(Page 7 & 8) But we were not idle, and the Lord gave us many souls in the place where we were assembled, among whom were General Russell and lady, the latter a sister of the illustrious Patrick Henry. I mention these particularly, because they were the first-fruits of our labors at this Conference. On the Sabbath we had a crowded audience, and Tunnell preached an excellent sermon, which produced great effect. His discourse was followed by a number of powerful exhortations. When the meeting closed, Mrs. Russell came to me and said: “I thought I was a Christian; but, sir, I am not a Christian – I am the veriest sinner upon the face of the earth. I want you and Mr. Mastin to come with Mr. Tunnell to our house and pray for us, and tell us what we must do to be saved.” So we went, and spent much of the afternoon in prayer, especially for Mrs. Russell. But she did not obtain comfort. Being much exhausted, the preachers retired to a pleasant grove, near at hand, to spend a short time. On returning to the house we found Mrs. Russell praising the Lord, and the general walking the floor and weeping bitterly. At length she sat down quite exhausted. This scene was in a high degree interesting to us. To see the old soldier and statesman, the proud opposer of godliness, trembling and earnestly inquiring what he must do to be saved, was an affecting sight. But the work ended not here. The conversion of Mrs. Russell, whose zeal, good sense, and amiableness of character were proverbial, together with the penitential grief so conspicuous in the general, made a deep imression on the minds of many, and numbers were brought in before the Conference closed. The general rested not until he knew his adoption; and he continued a faithful and official member of the Church, constantly adorning the doctrine of God our Saviour unto the end of his life.” No name is recorded, in the biographies of the pioneer intinerants among these mountains, with more grateful affection than that of General Russell. His house was long their asylum, and Asbury always entered it with delight.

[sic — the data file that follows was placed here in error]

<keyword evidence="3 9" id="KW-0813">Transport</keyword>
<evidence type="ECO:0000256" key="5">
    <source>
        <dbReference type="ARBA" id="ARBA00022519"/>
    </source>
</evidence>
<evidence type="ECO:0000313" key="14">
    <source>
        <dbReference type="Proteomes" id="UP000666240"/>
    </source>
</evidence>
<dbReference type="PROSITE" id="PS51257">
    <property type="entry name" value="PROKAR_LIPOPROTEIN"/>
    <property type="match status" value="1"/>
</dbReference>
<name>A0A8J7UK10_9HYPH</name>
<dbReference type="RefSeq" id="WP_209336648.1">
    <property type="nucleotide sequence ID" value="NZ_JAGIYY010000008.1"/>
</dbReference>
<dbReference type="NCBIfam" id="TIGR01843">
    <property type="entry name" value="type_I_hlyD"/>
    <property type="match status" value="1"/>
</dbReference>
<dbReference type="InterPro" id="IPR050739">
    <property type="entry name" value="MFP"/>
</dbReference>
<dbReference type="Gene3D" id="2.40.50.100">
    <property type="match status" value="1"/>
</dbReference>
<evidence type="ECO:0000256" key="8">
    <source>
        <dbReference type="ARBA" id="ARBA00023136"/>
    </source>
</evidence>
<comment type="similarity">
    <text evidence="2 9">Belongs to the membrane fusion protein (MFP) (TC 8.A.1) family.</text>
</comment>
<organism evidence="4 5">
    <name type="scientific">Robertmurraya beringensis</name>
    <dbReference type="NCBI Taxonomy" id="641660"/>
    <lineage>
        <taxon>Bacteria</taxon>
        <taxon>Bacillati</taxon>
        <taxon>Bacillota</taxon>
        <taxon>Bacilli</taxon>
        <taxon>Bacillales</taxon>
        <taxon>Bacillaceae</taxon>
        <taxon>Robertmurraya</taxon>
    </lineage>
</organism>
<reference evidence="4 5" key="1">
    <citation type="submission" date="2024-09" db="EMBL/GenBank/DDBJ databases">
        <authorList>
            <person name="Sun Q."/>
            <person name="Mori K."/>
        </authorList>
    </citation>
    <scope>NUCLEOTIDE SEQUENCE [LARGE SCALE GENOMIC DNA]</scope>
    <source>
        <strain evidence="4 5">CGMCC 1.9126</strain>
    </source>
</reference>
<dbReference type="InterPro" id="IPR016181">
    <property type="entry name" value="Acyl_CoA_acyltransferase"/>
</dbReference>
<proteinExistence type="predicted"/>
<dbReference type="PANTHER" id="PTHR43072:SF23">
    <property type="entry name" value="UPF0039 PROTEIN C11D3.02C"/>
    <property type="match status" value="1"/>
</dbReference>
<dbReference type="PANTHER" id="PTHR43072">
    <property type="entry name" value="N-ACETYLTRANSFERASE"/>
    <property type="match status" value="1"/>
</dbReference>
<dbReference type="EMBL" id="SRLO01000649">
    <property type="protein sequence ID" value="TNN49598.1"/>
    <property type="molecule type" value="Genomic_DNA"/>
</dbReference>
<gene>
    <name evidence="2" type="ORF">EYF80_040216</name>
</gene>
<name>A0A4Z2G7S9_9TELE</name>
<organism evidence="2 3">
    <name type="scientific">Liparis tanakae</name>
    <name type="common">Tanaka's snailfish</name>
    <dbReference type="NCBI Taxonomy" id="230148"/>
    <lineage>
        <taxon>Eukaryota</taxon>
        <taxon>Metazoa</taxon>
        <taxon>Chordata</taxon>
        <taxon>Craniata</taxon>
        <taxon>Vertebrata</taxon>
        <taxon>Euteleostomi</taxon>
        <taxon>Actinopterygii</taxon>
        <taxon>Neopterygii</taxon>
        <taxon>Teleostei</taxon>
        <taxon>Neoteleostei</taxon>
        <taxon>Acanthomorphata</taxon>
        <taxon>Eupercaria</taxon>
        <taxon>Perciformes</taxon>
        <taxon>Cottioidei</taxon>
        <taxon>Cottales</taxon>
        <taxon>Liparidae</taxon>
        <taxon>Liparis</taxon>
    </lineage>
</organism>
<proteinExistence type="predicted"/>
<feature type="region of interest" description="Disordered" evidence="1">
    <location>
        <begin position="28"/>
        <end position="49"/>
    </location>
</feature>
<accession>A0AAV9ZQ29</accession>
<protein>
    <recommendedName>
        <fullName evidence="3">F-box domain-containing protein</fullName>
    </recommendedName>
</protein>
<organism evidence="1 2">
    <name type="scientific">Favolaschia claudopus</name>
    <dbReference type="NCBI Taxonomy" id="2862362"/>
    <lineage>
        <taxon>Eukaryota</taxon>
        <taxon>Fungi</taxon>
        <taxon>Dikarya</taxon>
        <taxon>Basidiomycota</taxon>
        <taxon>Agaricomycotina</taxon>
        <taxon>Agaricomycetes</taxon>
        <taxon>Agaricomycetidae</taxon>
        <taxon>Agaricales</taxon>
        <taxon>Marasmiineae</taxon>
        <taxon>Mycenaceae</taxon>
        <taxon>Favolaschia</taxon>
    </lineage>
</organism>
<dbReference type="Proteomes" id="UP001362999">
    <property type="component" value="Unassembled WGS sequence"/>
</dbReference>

Curiously, Rev. Jeremiah Mastin became a Baptist preacher and eventually made his way to Georgia for a time. He “was immersed in the Pamlico River (North Carolina) and later ordained to the Baptist ministry” before founding the First Church in Washington, North Carolina in 1822. Rev. Jeremiah Mastin died in North Carolina on 31 August 1825. His widow, Susan Mastin, died in North Carolina in 1831.
In 1833, James and Hannah Smyth Bralley gave land on the family farm to trustees of the Methodist Episcopal Church for a place of worship. They called the church Olive Branch Methodist Church.


2. Martha Bralley was born 26 April 1766 in Cecil County, Maryland. She was married to Benjamin Rodgers, Jr. on 24 March 1788 by Rev. Jeremiah Mastin, a circuit-riding Methodist minister. It is thought that this was his second marriage. Benjamin Rodgers, Jr. was a son of neighbor Benjamin Rodgers, Sr. They moved to Tennessee, where she died in the 1840’s. The children mentioned below are taken from her Revolutionary War widow’s pension application. There were probably parents of a larger family. Known issue:
a. Mary Rodgers
b. Margaret Rodgers
c. William P. Rodgers
d. Reuben Brawley Rodgers?

5. Mary Bralley was born circa 1772 in Virginia. On 19 August 1793 she married John Rodgers, brother of Benjamin Rodgers, above. This was his second marriage and her first. The marriage was performed by Jonathan Bird or Byrd, a circuit-riding Methodist minister. They moved to Tennessee where she died circa 1814. John Rodgers married again after her death. Issue:
a. Reuben Brawley Rodgers
b. Sarah Rodgers
c. Benjamin Rodgers
d. Anna Rodgers
e. Elijah Rodgers
f. Thomas Rodgers
g. John F. Rodgers
h. Robert Rodgers
i. Stephen Rodgers

Hope this helps connect the dots a little.

Edgar Bralley
Miami, FL

Re: Laura Ann Rogers

Posted: 15 Feb 2008 11:23PM GMT
Classification: Query
Surnames: Rogers,Rodgers
Are you familiar with a Elsberry Rogers or a John Ansel Rodgers. I have heard stories from my grandmother about some native americans in our family line. Not quite sure how they are tied in but stories have been around for years.

Elsberry Rogers had a son by the name of Solomon Washington Rogers who married a Anna Sareleda Rodgers. Her parents I beleive were John Ansel Rodgers and Adaline Hennon. John Ansel was born in South Carolina and Adaline was from Kentucky.

They all lived in the Vanderburgh Co. Princeton,Co,Indiana. I can try and get the native american names someway involved.